Post Covid Separation Anxiety in Dogs

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19 Apr 2022
188


Life after Covid - Back to Normal for us, but is it normal for your pet?

A little bit more than 2 years into the pandemic, it is certainly delightful to see life getting back to normal in a lot of places. However, while humans are busy getting back to our normal lives and going out and about, our pets are experiencing enormous changes to their lives as well!


Did you know that your pets can have separation anxiety?

Since lockdown has ended, I have been seeing a lot of cases where dogs develop separation anxiety, these patients feel anxious and unsettled when the owners are not around or out of sight. If you think about it, it is totally understandable from their point of view - your owner(s) have been spending time with you 24/7 in the house for 2 years and now suddenly, you are left alone at home for some time every day!

What causes Separation Anxiety?

The cause of the condition is actually unknown, but it could be extended from the pet's fear, generalised anxiety, over-attachment to owners and lack of appropriate mental stimulation.

Is it because my dog is not well trained?

Separation anxiety is not a training problem, it is an anxiety disorder that needs to be managed with veterinary help. It is important to seek veterinary advice and help early as many patients get worse as time goes on.


What are the signs to look out for?

After returning home, you may notice that:

  • Food and water untouched
  • Objects/ doors/ furniture at home are destroyed
  • Neighbours complaining about noises, barking and howling

You can also set up a camera at home, and monitor your dog while you are away. You may notice your dog doing these:

  • Salivating
  • Inappropriate urination and defaecation
  • Attempts to escape
  • Pacing
  • Trembling
  • Freezing
  • Panting

It may be useful to save these footages and bring it with you to the vet appointment.


How do I get a diagnosis?

It is important to book a veterinary appointment to properly diagnose separation anxiety before starting any intervention. Diagnosis of this condition will require a very detailed history taking, physical exam and possibly diagnostic tests to rule out any other possible causes (e.g. health problems, normal puppy/ adolescent behaviour etc.) that may contribute to the unwanted behaviour.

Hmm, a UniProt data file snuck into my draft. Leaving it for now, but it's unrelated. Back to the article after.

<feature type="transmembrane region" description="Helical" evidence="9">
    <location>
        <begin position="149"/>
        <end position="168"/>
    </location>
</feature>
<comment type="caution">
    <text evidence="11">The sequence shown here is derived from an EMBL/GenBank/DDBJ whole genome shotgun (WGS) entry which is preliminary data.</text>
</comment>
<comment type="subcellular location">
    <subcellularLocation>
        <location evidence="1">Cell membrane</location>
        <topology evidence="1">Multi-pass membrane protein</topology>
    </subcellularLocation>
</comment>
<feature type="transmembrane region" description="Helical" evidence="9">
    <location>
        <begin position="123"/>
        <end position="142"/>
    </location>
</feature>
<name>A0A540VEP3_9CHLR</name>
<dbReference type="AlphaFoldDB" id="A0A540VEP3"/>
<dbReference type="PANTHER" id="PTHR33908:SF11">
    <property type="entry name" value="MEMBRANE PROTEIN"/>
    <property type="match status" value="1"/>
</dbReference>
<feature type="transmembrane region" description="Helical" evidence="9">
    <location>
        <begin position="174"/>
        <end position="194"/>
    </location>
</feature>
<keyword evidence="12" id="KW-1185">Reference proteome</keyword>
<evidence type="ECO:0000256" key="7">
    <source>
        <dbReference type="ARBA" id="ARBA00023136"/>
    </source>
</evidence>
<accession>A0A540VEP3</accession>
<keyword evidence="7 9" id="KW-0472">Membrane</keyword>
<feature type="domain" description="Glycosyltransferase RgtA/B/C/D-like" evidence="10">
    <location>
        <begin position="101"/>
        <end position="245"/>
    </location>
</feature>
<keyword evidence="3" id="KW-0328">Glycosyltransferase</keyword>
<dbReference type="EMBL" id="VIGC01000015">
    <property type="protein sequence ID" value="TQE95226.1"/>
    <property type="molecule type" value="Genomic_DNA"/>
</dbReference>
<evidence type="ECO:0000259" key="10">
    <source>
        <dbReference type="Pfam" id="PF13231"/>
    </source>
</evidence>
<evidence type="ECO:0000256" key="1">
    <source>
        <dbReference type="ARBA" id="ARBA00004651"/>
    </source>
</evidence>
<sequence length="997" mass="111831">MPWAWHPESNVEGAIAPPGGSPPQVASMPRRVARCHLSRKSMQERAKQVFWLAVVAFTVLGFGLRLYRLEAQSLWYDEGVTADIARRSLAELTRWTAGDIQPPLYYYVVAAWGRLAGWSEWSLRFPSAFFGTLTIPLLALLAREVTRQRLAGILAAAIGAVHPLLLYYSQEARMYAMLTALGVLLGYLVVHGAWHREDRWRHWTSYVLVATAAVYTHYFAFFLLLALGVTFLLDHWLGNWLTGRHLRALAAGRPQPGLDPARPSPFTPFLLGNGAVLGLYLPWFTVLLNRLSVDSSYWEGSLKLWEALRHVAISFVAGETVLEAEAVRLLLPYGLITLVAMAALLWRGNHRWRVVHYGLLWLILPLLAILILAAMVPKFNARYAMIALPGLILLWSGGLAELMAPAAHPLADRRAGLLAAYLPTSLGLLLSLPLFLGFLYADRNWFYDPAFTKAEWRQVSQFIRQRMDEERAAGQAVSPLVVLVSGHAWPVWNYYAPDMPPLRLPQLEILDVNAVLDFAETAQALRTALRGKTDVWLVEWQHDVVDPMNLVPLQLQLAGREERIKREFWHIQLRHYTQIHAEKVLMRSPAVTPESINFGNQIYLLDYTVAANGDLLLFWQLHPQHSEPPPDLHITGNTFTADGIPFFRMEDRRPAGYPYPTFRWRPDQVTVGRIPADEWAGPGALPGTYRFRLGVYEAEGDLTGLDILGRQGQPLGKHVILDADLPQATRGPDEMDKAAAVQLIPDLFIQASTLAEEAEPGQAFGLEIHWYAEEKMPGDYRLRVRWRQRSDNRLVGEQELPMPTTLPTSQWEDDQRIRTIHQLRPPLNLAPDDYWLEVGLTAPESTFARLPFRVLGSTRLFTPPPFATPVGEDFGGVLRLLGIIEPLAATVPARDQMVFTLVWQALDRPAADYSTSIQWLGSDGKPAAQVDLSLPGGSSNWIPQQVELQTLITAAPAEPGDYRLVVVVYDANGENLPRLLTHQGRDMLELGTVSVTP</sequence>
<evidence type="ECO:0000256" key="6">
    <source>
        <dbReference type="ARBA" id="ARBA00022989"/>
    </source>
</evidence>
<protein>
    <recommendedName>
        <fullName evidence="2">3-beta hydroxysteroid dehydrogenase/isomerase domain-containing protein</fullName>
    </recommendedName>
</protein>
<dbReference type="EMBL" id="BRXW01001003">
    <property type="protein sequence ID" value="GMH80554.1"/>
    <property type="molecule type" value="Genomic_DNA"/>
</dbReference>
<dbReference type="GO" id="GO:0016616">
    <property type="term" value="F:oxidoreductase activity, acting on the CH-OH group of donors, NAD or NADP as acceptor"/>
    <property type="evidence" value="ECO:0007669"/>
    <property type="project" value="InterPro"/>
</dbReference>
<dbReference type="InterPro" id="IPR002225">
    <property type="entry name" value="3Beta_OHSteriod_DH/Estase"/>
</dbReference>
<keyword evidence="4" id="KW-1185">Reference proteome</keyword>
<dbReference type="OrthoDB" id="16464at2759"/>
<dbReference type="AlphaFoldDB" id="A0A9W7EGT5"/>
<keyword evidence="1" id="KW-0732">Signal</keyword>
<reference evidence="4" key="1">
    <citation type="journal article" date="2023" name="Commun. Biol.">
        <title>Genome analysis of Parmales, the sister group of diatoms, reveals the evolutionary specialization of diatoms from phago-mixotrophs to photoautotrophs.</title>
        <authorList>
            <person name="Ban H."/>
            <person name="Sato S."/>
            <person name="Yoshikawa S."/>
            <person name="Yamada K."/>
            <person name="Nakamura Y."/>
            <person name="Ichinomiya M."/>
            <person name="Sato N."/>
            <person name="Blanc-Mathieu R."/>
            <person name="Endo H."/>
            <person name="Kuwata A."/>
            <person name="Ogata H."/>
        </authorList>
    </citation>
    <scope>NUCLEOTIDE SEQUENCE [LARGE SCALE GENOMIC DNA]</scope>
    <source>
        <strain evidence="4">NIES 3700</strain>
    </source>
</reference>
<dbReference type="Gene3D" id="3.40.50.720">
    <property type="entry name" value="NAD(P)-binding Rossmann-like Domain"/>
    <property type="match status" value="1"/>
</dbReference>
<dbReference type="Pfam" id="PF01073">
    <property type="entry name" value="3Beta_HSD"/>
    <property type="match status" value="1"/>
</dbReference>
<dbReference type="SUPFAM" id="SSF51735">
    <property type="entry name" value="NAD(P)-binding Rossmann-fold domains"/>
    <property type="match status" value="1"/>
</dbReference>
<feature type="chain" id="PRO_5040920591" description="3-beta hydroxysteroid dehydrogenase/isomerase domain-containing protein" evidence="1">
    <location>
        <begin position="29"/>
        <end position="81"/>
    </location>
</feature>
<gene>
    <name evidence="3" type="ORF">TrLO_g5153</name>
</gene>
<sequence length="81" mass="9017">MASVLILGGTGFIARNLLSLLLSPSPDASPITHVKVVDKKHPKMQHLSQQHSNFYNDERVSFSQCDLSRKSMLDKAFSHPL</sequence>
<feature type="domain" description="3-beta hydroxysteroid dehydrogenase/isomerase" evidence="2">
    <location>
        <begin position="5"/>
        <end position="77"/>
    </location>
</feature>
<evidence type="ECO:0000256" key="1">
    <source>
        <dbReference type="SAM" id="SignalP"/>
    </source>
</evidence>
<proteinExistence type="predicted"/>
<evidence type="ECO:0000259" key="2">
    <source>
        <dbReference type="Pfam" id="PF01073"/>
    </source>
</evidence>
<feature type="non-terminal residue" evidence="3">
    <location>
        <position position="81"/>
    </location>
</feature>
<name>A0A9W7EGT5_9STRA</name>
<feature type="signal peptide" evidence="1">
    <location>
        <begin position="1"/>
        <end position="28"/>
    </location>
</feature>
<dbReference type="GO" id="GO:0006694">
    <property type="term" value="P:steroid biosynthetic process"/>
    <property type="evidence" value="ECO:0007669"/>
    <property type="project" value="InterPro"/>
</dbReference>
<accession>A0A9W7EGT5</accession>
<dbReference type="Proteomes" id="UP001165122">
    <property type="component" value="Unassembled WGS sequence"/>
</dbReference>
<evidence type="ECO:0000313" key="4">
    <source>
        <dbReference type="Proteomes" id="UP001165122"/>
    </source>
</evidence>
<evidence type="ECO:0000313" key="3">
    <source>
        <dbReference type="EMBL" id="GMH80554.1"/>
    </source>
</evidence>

What are the treatment options for this?

Separation anxiety is an anxiety disorder and it would require a proper treatment plan with a veterinary behaviourist. They can tailor a treatment plan specifically for your pet and follow up with the treatment progress. In theory, treatment include behaviour medications, counterconditioning and desensitisation.

Anti-anxiety medications may be indicated to help reduce your pet's stress to a manageable level so you can start a behaviour modification program.

Counterconditioning occurs when the pet’s reaction to a stimulus is changed from one that is anxious or fearful to one that is positive and enjoyable. To accomplish this, a positive experience should be paired with the anxious stimulus (e.g. owners leaving the house).

Desensitisation is a technique of exposing the pet to a stimulus that would normally cause an undesirable reaction at an extremely low level so that there is no response. As the pet becomes less reactive, it is desensitised through exposure to gradually more intense levels of the stimulus.

However, there are also a few at home tips you can try to reduce the anxiety. These include:

  • Give your dog a chew or treat toy 5-10 minutes before leaving home. This creates a positive experience for your pet to associate with owners leaving the house. It would be best if the treat can last the pet a long period of time.
  • On arrival home, scatter treats on the ground to reduce jumping up and calmly acknowledge your dog (massage, stroking, slow-talking). No excitable voices or play for the first 5 minutes.
  • Leave classical music playing at home while you are away.
  • Try Adaptil diffuser in the home alone space or near your dog’s bed. This is a calming pheromone that is canine-specific with no side effects.


Let's end with a meme:
Jokes aside, separation anxiety can cause a lot of distress not only to the pet, but the owners and every one in the neighbourhood as well. Fortunately, with proper veterinary interventions, it is a very manageable and treatable condition.

Any other pet related topics you would want to know more about? Let me know in the comments below!

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13 Comments

B
Napes
Our lifestyle choices we made during the pandemic have changed as we emerge from it and some pets are struggling
RCBEST
Interesting to see from the pet’s perspective, that lockdowns can also cause them anxiety and not just humans!
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